Despite Ryan Cohen’s exodus from BBBY, retail investors are still interested in the stock. Here’s what investors should know.
Bed Bath & Beyond has been an obvious short-selling target thanks to its deteriorating business fundamentals.
However, there are many risks involved in short selling a stock. That’s even more true for meme stocks.
With Bed Bath & Beyond’s popularity among retail investors growing, it may not be game-over for BBBY yet.
Why Are Short Sellers Targeting BBBY?
At first glance, Bed Bath & Beyond Inc (NASDAQ: BBBY) might seem like a no-brainer short play. There are a number of reasons why. Among them:
Cumulative negative earnings over the last few years; earnings yield of -72%
Seven earnings misses in the previous 10 quarters
Return on invested capital (ROIC) of -26%
Liquidity down sharply to its worst level in at least the last 10 years
Cash burn of roughly half-a-billion dollars in the first quarter
Total equity debt at the highest level in the company’s history
It’s no wonder that Bed Bath & Beyond’s short float is nearly 40%.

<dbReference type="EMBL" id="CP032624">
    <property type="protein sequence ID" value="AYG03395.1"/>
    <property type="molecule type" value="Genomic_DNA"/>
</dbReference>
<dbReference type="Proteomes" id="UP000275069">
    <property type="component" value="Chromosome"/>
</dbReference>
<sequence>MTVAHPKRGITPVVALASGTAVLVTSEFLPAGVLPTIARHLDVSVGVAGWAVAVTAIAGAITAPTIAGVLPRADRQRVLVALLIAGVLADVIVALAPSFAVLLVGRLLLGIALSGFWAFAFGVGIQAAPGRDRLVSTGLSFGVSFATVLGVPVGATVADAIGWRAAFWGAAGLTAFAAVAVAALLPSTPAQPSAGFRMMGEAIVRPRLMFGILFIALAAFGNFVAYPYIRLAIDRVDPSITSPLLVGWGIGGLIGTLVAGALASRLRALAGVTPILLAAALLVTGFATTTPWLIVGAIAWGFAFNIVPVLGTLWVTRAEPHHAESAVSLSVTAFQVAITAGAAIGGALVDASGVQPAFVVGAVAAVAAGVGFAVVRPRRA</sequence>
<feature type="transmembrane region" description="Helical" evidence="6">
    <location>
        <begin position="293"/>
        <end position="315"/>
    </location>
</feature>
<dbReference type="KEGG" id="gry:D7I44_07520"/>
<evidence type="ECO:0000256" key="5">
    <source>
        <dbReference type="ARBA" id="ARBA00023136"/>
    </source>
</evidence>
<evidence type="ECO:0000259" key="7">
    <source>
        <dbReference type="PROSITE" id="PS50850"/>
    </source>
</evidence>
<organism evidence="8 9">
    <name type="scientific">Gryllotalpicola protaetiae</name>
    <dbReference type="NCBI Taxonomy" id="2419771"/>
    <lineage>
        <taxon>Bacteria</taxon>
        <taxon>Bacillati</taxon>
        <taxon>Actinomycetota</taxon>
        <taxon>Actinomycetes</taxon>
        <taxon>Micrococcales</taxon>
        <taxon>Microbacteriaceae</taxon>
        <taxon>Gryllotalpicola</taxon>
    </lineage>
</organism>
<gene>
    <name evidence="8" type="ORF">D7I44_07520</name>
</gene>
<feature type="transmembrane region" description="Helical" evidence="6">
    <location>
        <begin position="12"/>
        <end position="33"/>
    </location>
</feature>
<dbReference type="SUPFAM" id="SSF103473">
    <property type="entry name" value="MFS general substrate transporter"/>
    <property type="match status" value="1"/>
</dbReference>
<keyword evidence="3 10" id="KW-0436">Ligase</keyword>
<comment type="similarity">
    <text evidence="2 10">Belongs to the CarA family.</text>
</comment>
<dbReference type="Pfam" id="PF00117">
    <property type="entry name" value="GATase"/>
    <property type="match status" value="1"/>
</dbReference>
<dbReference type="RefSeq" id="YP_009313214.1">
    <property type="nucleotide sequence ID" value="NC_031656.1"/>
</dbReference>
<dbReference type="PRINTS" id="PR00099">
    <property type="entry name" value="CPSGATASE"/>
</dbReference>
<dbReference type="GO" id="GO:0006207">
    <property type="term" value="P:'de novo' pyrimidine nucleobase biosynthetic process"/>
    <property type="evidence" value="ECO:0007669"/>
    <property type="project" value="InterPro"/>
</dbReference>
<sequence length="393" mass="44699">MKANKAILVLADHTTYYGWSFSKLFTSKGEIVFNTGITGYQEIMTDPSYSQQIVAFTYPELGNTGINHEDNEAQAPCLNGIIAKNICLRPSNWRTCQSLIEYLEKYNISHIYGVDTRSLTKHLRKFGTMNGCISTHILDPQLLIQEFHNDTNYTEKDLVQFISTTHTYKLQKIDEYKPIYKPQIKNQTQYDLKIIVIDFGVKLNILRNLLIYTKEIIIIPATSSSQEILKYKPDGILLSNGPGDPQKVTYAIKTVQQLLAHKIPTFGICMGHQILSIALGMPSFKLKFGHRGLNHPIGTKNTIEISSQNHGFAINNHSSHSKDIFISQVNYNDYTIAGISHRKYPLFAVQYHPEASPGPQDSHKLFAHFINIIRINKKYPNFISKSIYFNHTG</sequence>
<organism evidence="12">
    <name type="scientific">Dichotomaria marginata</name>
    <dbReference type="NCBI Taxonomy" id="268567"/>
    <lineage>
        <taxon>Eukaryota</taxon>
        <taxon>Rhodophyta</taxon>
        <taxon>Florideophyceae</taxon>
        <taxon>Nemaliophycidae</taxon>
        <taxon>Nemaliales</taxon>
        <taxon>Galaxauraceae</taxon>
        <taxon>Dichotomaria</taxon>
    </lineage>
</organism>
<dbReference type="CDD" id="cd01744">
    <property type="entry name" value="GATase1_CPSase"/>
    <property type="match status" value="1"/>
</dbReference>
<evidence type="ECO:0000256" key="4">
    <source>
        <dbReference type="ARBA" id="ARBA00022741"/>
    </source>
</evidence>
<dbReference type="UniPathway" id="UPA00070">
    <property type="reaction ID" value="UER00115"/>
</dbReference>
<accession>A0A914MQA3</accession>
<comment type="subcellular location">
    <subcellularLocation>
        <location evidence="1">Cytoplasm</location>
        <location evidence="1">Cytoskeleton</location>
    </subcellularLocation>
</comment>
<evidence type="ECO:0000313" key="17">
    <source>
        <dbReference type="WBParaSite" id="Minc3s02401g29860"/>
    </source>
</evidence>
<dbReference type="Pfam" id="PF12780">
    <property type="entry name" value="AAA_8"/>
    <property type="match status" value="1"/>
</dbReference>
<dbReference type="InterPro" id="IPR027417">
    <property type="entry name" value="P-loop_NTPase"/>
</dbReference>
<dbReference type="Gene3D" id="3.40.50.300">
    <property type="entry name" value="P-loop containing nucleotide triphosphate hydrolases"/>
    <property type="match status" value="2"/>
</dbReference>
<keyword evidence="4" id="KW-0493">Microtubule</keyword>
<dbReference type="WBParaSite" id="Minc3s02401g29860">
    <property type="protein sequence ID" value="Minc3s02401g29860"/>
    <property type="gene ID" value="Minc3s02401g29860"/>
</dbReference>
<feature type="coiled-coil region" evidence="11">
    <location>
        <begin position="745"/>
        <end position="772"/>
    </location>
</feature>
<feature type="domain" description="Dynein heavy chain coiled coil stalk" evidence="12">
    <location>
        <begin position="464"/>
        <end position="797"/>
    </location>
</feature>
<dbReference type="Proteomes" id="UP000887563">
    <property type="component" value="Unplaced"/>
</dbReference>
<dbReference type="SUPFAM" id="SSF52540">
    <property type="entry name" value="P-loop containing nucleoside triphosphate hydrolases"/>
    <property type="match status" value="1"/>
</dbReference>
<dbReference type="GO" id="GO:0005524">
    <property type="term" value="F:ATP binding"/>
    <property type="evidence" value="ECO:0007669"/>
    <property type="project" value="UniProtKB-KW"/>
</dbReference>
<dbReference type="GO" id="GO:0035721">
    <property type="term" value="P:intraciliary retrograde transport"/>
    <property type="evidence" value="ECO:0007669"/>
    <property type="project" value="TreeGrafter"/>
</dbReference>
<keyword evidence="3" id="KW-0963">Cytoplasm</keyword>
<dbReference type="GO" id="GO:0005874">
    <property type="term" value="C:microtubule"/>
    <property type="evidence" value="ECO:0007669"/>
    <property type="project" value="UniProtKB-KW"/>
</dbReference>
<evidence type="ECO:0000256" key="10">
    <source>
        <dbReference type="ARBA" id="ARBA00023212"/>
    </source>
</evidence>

Of course, there’s another big reason why BBBY is so attractive to short sellers: Bed Bath & Beyond doesn’t have any clear prospects for achieving profitability in the short term.
The company reported a drop in sales growth of 25% last year, compared to an industry high of 61%.
Next year, Bed Bath & Beyond’s sales are expected to grow 1.7% – which is better than the industry-wide expectation of a 0.6% decrease. Still, it is not enough.
What Are the Risks of Shorting a Stock?
Short selling involves risks such as limitless losses, which do not exist in long positions where the maximum downside is the cost of your initial investment. If you open a short position in a stock that continues to rise, you will need to cover the difference to replace the borrowed shares.
In addition, borrow fees can vary, depending on the demand for short positions in a particular stock. It’s not uncommon for a short position’s borrow fee rate to rise from 20% to 40% — or even 80% — overnight.